What’s it: Economies of scope is a reduction in the unit cost of production when companies produce two or more products using the same production facilities or resources.
The example is more or less like this. Automakers use one production facility to produce two products: passenger vehicles and commercial vehicles. They can spread fixed assets into two product lines.
Not only that. Because the company also uses the same raw materials, carmakers save on warehousing or inbound logistics costs. So, it is cheaper than producing both individually using different production facilities.
Why are economies of scope important
Economies of scope give companies benefits not only in terms of cost but also in diversification. It does reduce costs through the production of a variety of products.
But, there is another benefit. Companies can sell more varied products. It is essential to meet consumer needs and wants, which also vary. So, companies are more flexible in anticipating changes in consumer preferences.
By selling various products, the company reduces the risk of weakening demand in one product line. For instance, carmakers produce conventional cars and electric cars. Sales of electric vehicles could compensate for the decline in conventional vehicle sales when oil prices soared.
Differences between economies of scope and economies of scale
You may often encounter articles relating economies of scale to economies of scope. Articles usually discuss unit costs (average cost).
Yes, both are essential concepts for explaining how a company can generate lower unit costs.
But, the two are slightly different, especially concerning the source of the average cost reduction. As the definition above, economies of scope arise because a company can expand its variety using the same production facilities.
Meanwhile, economies of scale arise when firms increase production volume. When it reaches economies of scale, firms can spread total fixed costs over many outputs.
Let’s take a simple example. Say, the company bears the total fixed costs of $100 for its production machines. The maximum capacity of the machine is 10 units.
Let’s say the firm produces 2 units and 5 units of product A. To produce both, the firm bears the same total fixed costs, $100. But, it’s not with the average fixed cost. With an output of 5 units, the firm incurs less per unit fixed costs ($20 = $100/5) than when producing 2 units ($50 = $100/2).
With an output of 5 units, production capacity is still available. The firm then uses the same machine to produce 4 units of product B. That will undoubtedly result in a reduction in average costs. However, because the products are different, in this case, we call it economies of scope, not economies of scale. I will explain the formula and calculations later below.
To get more benefits, companies usually try to achieve economies of scale and economies of scope simultaneously. That way, they can reduce the cost per unit even more significantly.
Another example of economies of scope
Economies of scope arise when companies can share and utilize more expensive resources or capabilities to produce several products.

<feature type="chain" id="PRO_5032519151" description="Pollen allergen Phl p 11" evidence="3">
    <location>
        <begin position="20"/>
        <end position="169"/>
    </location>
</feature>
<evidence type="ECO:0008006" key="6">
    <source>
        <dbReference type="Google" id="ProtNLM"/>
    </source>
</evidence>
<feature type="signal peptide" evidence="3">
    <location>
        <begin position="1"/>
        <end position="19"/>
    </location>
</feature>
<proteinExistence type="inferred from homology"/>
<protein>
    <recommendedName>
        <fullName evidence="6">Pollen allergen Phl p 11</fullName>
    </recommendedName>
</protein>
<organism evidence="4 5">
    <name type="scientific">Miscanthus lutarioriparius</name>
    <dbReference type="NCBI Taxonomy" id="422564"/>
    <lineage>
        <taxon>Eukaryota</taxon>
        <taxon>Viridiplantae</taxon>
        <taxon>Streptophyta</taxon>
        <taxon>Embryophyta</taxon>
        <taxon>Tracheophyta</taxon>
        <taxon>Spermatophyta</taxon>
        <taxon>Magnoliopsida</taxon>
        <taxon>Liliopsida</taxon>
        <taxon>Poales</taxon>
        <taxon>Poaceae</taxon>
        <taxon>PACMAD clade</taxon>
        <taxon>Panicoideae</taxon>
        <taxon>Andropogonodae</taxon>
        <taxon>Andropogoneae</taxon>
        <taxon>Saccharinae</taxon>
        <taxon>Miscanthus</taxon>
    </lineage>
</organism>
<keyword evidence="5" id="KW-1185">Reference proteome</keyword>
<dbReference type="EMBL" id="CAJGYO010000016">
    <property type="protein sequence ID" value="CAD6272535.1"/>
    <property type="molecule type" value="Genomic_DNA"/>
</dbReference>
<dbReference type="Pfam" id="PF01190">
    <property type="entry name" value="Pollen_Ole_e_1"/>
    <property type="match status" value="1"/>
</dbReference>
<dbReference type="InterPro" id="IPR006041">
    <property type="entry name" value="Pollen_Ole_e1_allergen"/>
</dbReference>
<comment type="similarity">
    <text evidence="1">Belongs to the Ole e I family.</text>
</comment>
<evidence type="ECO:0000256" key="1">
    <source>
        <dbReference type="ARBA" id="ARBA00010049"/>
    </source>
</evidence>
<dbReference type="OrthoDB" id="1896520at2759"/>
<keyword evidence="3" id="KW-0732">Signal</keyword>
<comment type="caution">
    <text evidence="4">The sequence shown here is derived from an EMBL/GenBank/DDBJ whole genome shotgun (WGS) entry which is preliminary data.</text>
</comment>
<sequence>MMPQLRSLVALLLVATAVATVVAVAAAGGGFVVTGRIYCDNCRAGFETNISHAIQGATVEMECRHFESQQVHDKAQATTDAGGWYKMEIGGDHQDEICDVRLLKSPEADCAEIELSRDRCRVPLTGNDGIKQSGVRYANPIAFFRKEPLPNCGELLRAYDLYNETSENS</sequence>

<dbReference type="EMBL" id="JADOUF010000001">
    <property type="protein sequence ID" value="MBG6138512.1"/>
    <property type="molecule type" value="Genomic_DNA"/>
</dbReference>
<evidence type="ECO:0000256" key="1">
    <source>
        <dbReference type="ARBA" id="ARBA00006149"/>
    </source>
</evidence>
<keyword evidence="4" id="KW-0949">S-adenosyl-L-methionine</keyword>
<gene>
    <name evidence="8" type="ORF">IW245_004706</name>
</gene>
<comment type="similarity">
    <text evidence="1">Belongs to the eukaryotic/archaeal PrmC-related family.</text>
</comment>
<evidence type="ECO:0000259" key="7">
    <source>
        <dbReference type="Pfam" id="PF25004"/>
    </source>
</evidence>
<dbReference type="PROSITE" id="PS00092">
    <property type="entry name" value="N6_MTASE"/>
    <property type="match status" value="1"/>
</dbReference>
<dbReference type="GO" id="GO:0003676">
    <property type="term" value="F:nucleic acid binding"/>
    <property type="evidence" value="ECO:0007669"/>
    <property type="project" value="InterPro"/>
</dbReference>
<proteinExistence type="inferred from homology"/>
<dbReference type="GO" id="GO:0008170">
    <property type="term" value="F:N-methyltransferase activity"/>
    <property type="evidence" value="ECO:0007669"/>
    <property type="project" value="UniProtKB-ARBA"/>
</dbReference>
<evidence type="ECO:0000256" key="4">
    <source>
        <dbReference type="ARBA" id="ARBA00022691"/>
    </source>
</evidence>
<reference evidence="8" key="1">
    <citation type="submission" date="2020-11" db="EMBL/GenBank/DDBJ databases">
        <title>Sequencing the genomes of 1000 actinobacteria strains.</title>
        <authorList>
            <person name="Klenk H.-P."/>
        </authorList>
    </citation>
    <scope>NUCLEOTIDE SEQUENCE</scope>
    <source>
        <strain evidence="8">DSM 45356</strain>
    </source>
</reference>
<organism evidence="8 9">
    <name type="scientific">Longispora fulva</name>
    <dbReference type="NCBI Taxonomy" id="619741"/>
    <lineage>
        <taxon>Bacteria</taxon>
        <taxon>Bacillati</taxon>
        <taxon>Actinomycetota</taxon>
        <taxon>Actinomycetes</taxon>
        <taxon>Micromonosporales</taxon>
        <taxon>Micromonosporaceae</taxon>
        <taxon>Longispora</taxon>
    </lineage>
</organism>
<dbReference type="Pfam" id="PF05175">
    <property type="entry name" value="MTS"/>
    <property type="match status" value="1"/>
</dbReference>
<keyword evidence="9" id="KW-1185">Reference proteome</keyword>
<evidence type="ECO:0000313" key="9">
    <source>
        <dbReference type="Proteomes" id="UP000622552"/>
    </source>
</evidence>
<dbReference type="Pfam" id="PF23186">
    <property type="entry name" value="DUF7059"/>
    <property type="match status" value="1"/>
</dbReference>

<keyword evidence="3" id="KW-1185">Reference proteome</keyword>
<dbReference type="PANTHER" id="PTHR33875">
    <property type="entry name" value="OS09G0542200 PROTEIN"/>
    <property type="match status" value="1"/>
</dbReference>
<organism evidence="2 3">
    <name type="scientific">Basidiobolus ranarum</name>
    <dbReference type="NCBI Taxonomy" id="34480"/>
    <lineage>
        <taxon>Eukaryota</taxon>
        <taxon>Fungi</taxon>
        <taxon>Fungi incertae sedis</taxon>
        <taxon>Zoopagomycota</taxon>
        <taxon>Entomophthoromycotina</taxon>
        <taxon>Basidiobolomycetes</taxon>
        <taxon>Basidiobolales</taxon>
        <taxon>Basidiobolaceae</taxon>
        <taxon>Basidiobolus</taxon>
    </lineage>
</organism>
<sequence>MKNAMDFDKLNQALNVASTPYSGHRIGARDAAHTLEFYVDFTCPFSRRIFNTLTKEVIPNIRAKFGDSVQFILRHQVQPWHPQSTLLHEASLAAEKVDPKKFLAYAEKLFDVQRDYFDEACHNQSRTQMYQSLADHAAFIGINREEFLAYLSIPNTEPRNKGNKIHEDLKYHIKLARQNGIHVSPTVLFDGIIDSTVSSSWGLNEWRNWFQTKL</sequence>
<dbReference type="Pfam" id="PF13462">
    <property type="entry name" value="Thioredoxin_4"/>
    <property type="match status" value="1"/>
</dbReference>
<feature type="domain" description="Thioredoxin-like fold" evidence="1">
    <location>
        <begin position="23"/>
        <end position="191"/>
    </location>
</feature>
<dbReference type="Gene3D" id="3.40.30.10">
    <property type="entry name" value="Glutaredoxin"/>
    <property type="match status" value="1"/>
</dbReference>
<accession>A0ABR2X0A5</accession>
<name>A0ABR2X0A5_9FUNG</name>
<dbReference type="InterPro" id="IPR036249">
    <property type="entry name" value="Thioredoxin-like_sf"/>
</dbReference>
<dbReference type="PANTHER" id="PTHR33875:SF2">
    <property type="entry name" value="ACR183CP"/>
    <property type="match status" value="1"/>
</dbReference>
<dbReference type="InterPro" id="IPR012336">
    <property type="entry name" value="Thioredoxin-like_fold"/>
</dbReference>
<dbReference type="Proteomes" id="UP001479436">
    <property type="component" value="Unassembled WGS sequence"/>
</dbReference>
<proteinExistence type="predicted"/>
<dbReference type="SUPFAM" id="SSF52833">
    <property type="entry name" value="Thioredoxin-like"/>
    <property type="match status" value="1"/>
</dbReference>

For example, a company can use a flexible manufacturing system to achieve economies of scope. This system enables fast and inexpensive switching from one product line to another.
Furthermore, companies can also add various new products to their current line to meet changing consumer needs. For example, a mobile phone company produces small-screen phones and tablets, using the same production facilities.
You need to remember. This concept does not only apply to production facilities. It also applies to the company’s other resources and capabilities, including expertise, distribution channels, advertising campaigns, and research and development laboratories.
For example, the company combines two products and sells them as a bundle. For promotion, the company only uses one advertisement for the bundled product. Using one ad is undoubtedly more cost-efficient than if the company operates two different advertisements for each product.
How to calculate economies of scope
Mathematically, the formula for economies of scope is as follows:
- C (Qa) is the cost of producing product A separately.
- C (Qb) is the cost of producing product B separately.
- C (Qa + Qb) is the cost of producing product A and product B together.
S is the percentage cost savings when the company produces goods A and B together. When economies of scope exist, S will be greater than 0. The higher the value of S, the higher the potential cost savings.
All right, let’s take a simple example. A company produces product A and product B.
The cost of making 1,000 units of product A is $50. Meanwhile, the cost of producing 2,000 units of the product is $30. Furthermore, the cost of producing 1,000 items A and 2,000 items B together is $100,000.
From this data, we know that:
- The total cost of producing product A is $50,000 (1,000 x $50)
- The total cost of producing product B is $60,000 (2,000x$30)
- The total cost of producing goods A and B together is $100,000.
Input those data into the formula above.
S = ($50,000 + $60,000- $100,000)/$100,000 = 10%.
Since the value of S is more than zero, the company achieves economies of scope when producing both together. How much can the company save costs? Let’s compare.
When producing products A and B separately, the company incurs a total cost of $110,000 ($50,000 + $60,000).
But, if it produces both together, the company bears the total cost of $ 100,000 or 10% less than making the two separately. Lower costs because the company uses the same machines and raw materials.